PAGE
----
Even though the team had just defeated cosmically-empowered Doom and returned to the Silver Surfer his purloined life-energies, there was never a dull moment: no sooner had the heroes relaxed than a new and improved foe attacked once more in Fantastic Four #61’s ‘Where Stalks the Sandman?’.

This began another explosive multi-part tale wherein Johnny and imprisoned beloved Crystal are reunited, even as Reed is beaten in battle and lost to the anti-matter hell of the Negative Zone’s sub-space corridor…

It’s Crystal to the rescue in ‘…And One Shall Save Him!’ as amphibious guest-star Triton (of the newly liberated Inhuman Royal Family) plucks the doomed genius from the jaws of disaster and inadvertently introduces another unique enemy. This diabolical monster follows Reed back from the anti-matter universe and straight into partnership with the still-seething Sandman. The resulting battle against ‘Blastaar, the Living Bomb-Burst!’ (FF #63, June 1967) wrecks half the city before some modicum of security is restored…

Looking for a little peace and quiet, the exhausted team then tackle ‘The Sentry Sinister’: a frenetic south seas adventure romp pitting the vacationing heroes against a super-scientific automaton buried for millennia by an ancient star-faring race.

This tropical treat expanded the burgeoning interlocking landscape to an infinite degree by introducing the ancient, imperial and alien Kree who would grow into one of the fundamental pillars supporting the vast continuity of the Marvel Universe.

Although regarded on Earth as a long-dead race, the Kree themselves resurface in the very next issue as the team is targeted by an alien emissary of vengeance ‘…From Beyond this Planet Earth!’

Pitiless Ronan the Accuser has come looking to see what could possibly have destroyed an invincible Sentry – and finds out to his great regret – but whilst the fight ensues Alicia is abducted by a super scientific stranger…

The mystery of her disappearance is revealed in #66 in ‘What Lurks Behind the Beehive?’ as the outraged FF trail the seemingly helpless artisan to a man-made technological wonderland. Here a band of rogue geniuses have genetically engineered the next phase in evolution only to lose control of it even before it can be properly born…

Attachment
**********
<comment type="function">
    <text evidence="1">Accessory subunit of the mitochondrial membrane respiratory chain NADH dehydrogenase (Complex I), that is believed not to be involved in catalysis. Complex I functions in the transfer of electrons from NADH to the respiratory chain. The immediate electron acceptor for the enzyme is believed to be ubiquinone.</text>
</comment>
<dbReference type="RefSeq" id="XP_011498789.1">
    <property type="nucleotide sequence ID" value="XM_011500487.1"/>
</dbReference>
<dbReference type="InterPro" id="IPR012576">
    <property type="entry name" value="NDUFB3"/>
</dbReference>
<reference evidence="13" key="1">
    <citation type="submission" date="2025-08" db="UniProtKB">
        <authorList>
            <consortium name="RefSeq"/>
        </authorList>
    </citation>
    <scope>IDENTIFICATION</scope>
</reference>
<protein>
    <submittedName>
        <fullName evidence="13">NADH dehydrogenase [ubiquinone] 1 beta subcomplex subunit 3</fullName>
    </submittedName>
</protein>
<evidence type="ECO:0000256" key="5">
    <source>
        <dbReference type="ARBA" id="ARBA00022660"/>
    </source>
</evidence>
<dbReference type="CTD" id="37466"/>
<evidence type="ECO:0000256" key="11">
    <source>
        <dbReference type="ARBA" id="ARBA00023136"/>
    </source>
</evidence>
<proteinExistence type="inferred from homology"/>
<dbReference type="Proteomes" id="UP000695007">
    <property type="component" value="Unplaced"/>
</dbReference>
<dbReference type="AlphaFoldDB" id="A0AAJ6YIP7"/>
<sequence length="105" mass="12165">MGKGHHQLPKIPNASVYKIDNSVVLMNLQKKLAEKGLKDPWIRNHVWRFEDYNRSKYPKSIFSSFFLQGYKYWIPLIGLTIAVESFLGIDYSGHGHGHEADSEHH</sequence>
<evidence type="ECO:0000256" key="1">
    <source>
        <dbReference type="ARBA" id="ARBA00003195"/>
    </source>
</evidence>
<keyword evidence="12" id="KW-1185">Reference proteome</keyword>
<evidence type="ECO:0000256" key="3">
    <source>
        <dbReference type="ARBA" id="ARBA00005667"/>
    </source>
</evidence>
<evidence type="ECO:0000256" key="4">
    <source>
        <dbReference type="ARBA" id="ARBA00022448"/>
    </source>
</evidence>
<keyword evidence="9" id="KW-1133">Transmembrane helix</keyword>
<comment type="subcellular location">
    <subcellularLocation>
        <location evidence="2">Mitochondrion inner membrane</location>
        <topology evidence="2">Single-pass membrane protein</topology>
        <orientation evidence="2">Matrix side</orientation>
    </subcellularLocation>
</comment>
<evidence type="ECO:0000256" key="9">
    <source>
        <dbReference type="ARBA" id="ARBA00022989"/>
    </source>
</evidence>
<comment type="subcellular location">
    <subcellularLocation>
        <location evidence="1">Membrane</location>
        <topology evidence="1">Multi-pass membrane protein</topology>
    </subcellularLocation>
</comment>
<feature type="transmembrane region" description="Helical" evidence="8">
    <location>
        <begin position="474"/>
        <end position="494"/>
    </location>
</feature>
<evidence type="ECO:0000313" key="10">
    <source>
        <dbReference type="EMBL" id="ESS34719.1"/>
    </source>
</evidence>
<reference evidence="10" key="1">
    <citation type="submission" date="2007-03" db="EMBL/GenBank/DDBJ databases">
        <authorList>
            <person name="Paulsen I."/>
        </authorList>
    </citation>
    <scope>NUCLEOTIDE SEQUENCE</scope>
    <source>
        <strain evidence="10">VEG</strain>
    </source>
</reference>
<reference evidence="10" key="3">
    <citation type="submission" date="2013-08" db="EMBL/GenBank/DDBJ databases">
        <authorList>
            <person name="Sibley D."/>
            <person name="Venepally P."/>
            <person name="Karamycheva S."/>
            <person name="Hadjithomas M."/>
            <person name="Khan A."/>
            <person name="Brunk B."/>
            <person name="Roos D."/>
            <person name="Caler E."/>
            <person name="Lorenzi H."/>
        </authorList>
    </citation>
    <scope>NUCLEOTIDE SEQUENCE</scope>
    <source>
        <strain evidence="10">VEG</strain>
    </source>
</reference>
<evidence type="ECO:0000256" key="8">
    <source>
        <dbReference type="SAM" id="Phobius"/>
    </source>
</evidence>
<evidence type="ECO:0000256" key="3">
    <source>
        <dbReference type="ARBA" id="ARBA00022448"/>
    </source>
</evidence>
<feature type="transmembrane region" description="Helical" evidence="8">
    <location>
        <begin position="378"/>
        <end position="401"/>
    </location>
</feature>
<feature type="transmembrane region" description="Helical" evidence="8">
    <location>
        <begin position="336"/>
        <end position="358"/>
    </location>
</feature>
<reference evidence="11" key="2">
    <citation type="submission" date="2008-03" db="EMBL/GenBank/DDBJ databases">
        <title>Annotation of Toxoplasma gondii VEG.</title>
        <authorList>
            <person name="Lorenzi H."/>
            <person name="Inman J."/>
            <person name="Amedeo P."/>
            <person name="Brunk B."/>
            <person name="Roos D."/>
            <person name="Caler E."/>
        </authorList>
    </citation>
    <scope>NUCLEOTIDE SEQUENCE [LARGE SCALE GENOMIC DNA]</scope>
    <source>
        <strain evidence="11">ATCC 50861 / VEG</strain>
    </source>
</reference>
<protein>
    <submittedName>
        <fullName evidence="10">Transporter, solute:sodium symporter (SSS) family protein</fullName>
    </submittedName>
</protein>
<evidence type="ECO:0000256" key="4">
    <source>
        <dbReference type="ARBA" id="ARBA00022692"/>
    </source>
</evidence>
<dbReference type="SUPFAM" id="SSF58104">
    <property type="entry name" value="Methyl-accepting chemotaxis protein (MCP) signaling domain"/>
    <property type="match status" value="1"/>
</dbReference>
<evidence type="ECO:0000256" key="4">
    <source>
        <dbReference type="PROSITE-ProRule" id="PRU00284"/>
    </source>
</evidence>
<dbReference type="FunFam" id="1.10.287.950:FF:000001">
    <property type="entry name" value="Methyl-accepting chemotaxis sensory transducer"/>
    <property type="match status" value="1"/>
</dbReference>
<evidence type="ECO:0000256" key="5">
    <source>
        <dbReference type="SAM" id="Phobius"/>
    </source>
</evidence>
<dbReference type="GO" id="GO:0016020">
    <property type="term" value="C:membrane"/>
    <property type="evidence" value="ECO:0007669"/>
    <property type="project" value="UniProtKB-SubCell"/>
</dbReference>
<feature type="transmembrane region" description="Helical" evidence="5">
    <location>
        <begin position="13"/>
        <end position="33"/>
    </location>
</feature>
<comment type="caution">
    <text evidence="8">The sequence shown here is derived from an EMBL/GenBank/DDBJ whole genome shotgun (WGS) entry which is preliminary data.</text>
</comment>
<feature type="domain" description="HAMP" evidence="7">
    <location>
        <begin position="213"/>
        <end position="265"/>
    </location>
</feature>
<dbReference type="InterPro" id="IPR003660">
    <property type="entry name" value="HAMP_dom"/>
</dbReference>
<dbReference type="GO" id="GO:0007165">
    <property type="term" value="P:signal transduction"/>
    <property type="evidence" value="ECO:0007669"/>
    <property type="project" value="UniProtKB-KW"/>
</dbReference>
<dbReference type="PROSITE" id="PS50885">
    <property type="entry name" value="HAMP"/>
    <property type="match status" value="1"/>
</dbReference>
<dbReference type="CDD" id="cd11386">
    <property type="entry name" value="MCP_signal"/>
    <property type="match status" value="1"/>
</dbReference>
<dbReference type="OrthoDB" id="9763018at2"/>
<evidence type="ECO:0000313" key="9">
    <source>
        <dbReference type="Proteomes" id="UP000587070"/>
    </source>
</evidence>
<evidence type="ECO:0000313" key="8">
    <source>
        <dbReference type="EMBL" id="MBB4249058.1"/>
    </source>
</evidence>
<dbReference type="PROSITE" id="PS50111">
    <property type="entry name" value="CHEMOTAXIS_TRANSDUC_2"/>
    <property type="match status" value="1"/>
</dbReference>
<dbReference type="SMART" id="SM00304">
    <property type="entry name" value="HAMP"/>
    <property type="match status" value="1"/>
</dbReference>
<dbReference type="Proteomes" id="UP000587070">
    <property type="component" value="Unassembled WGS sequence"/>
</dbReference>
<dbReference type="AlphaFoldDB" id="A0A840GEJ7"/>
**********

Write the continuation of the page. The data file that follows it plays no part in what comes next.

‘When Opens the Cocoon!’ exposes the secret of the creature known as Him and only Alicia’s gentle nature is able to placate the nigh-omnipotent creature (who would eventually evolve into doom-ridden cosmic voyager Adam Warlock), after which the tight continuity pauses to allow the Inhumans (time-lost race of paranormal beings long secluded from mortal men) and Black Panther to share the stage in 1967’s Fantastic Four Annual wherein sinister invader Psycho-Manattempts to ‘Divide… and Conquer!’ the Earth.

Frank Giacoia inked this tale, with the emotion-bending micro-marauder holding both the King of Wakanda and the Royal Family of Attilan at bay until the FF can pitch in, delayed as they were by the news that the Sue Richards is pregnant… and soon to be confined in the most appallingly sexist manner until the birth…

The Annual also includes another comedy insight into the creation of Marvel Epics as Stan, Jack & Frank ask ‘This is a Plot?’ and – after the now customary Kirby pin-ups (Inhumans Black Bolt, Gorgon, Medusa, Karnak, Triton, Crystal and Maximus, a colossal group shot of Galactus, Silver Surfer and others, plus a double-page spread of the quirky quartet) – a rapidly rising star-in-the-making gets his first solo appearance.

‘The Peerless Power of the Silver Surfer’ is a pithily potent fable of ambition and ingratitude reintroducing and upgrading the threat-level of the Mad Thinker’s lethal Artificial Intelligence murder-machine Quasimodo

Ending on a comedic note, this enticing tome includes a brace of pertinent parodies from Marvel’s spoof title Not Brand Echh, opening with (#1 August 1967) Lee, Kirby & Giacoia’s reassessment of Doom’s theft of the Power Cosmic in ‘The Silver Burper!’) and ending in a blistering boisterous bout between ‘The Ever-Loving Thung vs The Inedible Bulk!’(courtesy of Lee, Marie Severin & Giacoia).

Art lovers and history buffs can also enjoy a boundless hidden bounty at the end of this volume as we close with fascinating freebies in the form of the initial designs for Coal Tiger (who evolved into the Black Panther), Kirby & Sinnott’s unused first cover for FF #52 as well as a dozen Kirby/Sinnott original art pages.

Also on show is a pencil rough for FF #64, an alternative cover to #65 plus a previous collection cover drawn by Kirby and painted by Dean White.

Epic, revolutionary and unutterably unmissable, these are the stories which made Marvel the unassailable leaders in fantasy entertainment and which remain some of the most important superhero comics ever crafted. The verve, conceptual scope and sheer enthusiasm shines through on every page and the wonder is there for you to share. If you’ve never thrilled to these spectacular sagas then this book of marvels is the perfect key to another – far brighter – world and time.
6© 1966, 1967, 2019 MARVEL. All rights reserved.